From the above, we see that the clustering algorithm demonstrates an overall positive correlation between stock returns and dividend yields, implying that stocks paying higher dividend yields can be expected to have higher overall returns. While this is a more simplistic example and could be modelled through linear regression analysis, there are many instances where relationships between data will not be linear and k-means can serve as a valuable tool in understanding the data through clustering methods.

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Comment by Michael Grogan on June 14, 2018 at 8:50am

Hi Bhanu,

You can find the link here with the dataset included:

Comment by BhanuTeja Kasani on June 10, 2018 at 2:23pm


Where can I find the "sample_stocks.csv"

this link no more handles that file.(



Comment by Tim hockswender on June 24, 2017 at 6:10am

Thanks for the work and the location for the file.

Tried it and all worked OK.

Comment by Michael Grogan on June 23, 2017 at 10:41am

Hi Tilak,

Very interesting question and admittedly one I’d like to research further myself.

There is quite a bit of debate about how one should go about this, but AK-means and use of the gap statistic appear to be growing in popularity.

Here are a couple of useful links:

Comment by Michael Grogan on June 23, 2017 at 10:22am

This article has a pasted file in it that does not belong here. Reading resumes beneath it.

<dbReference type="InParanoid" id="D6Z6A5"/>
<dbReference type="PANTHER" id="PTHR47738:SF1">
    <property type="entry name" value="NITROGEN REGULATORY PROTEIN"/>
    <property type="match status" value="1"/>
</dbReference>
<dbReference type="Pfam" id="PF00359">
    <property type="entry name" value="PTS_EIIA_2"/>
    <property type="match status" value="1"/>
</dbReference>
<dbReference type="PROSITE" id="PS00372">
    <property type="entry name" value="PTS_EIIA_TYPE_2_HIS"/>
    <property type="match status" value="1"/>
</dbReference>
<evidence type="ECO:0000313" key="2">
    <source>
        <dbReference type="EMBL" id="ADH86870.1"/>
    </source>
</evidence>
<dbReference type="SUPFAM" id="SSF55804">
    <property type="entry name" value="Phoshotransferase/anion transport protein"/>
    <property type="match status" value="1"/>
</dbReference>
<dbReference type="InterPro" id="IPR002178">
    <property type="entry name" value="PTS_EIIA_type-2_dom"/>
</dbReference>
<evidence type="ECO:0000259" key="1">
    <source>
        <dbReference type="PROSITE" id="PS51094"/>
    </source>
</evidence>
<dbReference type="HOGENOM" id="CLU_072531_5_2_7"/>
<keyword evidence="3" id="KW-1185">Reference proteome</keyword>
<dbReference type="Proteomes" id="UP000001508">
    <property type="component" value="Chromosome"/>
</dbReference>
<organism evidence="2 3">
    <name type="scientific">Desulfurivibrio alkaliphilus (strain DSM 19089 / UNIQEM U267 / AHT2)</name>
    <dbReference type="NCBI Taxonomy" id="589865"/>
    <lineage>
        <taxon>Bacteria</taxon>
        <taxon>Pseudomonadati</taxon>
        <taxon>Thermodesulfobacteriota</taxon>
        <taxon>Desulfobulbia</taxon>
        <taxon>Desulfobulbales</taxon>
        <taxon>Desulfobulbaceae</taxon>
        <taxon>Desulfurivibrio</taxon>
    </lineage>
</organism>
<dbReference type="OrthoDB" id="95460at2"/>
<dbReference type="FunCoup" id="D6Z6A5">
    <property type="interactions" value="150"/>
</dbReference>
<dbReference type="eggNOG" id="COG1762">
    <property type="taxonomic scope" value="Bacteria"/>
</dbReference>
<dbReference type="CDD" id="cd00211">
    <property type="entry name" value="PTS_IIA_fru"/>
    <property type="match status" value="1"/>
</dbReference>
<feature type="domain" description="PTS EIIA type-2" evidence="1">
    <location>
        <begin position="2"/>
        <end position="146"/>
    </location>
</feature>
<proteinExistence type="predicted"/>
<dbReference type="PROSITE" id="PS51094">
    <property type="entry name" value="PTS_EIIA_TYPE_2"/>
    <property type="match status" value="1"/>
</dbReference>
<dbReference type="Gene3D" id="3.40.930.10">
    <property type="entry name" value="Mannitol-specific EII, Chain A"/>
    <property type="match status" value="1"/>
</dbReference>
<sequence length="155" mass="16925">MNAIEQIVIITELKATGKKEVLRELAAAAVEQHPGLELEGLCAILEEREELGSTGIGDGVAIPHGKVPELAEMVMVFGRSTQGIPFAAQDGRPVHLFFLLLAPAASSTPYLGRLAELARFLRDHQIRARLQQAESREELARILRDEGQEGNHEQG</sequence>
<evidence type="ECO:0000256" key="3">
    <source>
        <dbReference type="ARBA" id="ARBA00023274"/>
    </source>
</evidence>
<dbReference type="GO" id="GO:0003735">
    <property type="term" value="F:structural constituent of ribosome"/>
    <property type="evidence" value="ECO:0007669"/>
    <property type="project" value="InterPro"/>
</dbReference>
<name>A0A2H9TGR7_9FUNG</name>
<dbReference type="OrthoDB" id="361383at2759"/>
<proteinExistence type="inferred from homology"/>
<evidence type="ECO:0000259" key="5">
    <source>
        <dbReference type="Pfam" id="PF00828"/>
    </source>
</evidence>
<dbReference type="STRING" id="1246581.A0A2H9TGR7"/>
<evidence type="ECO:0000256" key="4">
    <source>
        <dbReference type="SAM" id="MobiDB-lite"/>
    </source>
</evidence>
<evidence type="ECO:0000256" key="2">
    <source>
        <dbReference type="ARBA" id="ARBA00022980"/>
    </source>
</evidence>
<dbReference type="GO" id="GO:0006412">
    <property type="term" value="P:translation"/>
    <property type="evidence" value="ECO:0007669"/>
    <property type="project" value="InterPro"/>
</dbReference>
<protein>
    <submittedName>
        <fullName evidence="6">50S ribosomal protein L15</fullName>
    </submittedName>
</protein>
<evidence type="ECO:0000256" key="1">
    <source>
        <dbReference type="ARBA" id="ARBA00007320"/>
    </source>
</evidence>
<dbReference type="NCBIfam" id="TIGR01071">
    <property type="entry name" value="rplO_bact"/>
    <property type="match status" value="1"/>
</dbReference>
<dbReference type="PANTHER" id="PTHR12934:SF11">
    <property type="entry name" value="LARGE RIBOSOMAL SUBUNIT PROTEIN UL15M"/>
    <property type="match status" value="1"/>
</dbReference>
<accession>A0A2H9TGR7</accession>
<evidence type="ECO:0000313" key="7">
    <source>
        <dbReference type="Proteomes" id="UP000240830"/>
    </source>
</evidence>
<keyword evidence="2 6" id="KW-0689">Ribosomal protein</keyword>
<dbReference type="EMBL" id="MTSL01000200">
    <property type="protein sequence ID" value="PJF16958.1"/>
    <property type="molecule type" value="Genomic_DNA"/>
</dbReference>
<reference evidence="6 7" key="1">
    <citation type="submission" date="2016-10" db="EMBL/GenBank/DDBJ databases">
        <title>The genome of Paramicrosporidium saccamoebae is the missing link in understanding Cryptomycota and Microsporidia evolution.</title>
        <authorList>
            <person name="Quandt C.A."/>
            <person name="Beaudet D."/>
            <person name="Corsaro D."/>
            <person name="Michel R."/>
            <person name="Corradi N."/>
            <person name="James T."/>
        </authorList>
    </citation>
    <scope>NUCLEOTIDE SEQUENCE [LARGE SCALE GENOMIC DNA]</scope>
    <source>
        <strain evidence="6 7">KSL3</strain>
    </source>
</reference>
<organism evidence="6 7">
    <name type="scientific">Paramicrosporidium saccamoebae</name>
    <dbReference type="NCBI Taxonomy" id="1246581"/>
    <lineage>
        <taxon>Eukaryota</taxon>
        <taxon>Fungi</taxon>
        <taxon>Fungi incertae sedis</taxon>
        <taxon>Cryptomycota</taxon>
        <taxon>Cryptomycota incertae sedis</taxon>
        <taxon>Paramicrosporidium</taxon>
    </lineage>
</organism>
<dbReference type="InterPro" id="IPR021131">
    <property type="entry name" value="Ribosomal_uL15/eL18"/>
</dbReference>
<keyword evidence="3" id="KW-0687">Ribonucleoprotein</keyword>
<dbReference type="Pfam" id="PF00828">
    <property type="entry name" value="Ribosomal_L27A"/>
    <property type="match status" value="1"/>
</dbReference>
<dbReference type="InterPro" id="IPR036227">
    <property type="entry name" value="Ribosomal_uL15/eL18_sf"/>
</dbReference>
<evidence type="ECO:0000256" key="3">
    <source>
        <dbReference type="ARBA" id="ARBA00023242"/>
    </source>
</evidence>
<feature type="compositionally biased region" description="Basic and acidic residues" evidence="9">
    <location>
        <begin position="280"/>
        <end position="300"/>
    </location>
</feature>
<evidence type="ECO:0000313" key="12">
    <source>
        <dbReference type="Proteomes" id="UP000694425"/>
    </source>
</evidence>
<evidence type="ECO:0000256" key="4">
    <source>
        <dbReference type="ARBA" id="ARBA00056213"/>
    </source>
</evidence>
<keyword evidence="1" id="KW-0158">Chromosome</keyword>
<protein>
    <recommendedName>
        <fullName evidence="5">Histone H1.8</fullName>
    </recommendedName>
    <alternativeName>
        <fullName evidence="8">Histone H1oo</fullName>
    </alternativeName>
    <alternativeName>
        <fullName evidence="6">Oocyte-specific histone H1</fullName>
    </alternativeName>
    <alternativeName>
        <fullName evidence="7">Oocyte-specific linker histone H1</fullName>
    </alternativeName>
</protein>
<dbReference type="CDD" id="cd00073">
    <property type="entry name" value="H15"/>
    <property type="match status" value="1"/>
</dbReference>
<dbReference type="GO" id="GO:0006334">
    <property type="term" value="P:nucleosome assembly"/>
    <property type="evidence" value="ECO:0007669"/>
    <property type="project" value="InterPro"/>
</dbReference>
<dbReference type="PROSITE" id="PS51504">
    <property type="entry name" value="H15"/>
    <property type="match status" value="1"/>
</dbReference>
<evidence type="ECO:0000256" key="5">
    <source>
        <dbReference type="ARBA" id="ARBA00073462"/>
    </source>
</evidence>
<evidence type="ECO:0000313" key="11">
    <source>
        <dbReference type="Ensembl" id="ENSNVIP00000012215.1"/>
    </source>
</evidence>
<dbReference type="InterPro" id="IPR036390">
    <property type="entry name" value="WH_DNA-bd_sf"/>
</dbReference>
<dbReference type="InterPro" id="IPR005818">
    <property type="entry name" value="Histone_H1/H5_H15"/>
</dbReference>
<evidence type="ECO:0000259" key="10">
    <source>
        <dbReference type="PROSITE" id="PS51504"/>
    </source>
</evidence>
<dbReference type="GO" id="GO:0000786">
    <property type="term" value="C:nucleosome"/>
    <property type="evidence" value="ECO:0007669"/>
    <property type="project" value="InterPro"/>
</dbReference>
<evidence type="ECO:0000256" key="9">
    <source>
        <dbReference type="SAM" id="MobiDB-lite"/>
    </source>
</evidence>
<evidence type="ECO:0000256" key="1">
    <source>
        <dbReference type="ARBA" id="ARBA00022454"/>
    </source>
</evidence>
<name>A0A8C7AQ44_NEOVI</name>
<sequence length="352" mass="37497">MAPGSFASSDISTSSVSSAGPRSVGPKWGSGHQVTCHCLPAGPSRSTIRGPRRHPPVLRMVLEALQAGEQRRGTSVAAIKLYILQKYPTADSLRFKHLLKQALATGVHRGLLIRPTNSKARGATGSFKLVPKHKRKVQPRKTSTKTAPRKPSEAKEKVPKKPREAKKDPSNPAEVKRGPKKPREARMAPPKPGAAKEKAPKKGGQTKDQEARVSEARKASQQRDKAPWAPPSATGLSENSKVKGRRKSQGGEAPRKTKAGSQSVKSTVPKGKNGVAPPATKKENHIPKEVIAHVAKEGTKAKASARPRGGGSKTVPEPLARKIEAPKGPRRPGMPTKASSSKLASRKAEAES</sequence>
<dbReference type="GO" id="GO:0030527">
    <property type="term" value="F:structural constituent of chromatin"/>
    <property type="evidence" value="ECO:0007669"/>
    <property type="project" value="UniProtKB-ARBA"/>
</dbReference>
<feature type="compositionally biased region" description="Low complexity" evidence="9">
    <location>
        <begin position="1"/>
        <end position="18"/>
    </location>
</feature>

Hi all,

Many thanks for all your comments and for taking the time to read my article.

The sample_stocks.csv file is available at the following link:

The above is a post for how the above example can also be replicated in R, and you'll find the dataset just at the end of the page.

Many thanks,


Comment by Tilak Mitra on June 23, 2017 at 5:22am


In addition to locating the sample file, I was wondering whether there is an automated means of choosing the optimal K and feeding the same into the subsequent analysis.

This example assumes a manual inspection of the slope curve to find out the optimum K before feeding the value into the rest of the program.

Comment by Tilak Mitra on June 23, 2017 at 5:15am


Where is the sample_stocks.csv available for download?

Comment by Shantanu Karve on June 22, 2017 at 6:01pm

I was just revisiting this well-known technique, but for feature engineering purposes and its worth noting that in python, there's a much speedier version that's useful for larger datasets.

Here's the blurb for it:

The MiniBatchKMeans is a variant of the KMeans algorithm which uses mini-batches to reduce the computation time, while still attempting to optimise the same objective function. Mini-batches are subsets of the input data, randomly sampled in each training iteration. These mini-batches drastically reduce the amount of computation required to converge to a local solution. In contrast to other algorithms that reduce the convergence time of k-means, mini-batch k-means produces results that are generally only slightly worse than the standard algorithm.

Comment by Tim hockswender on June 22, 2017 at 10:44am

Hello, I'm a new member and would like to know the availability of the datafile 'sample_stocks.csv'.

Is it local to your blog or from some data repository?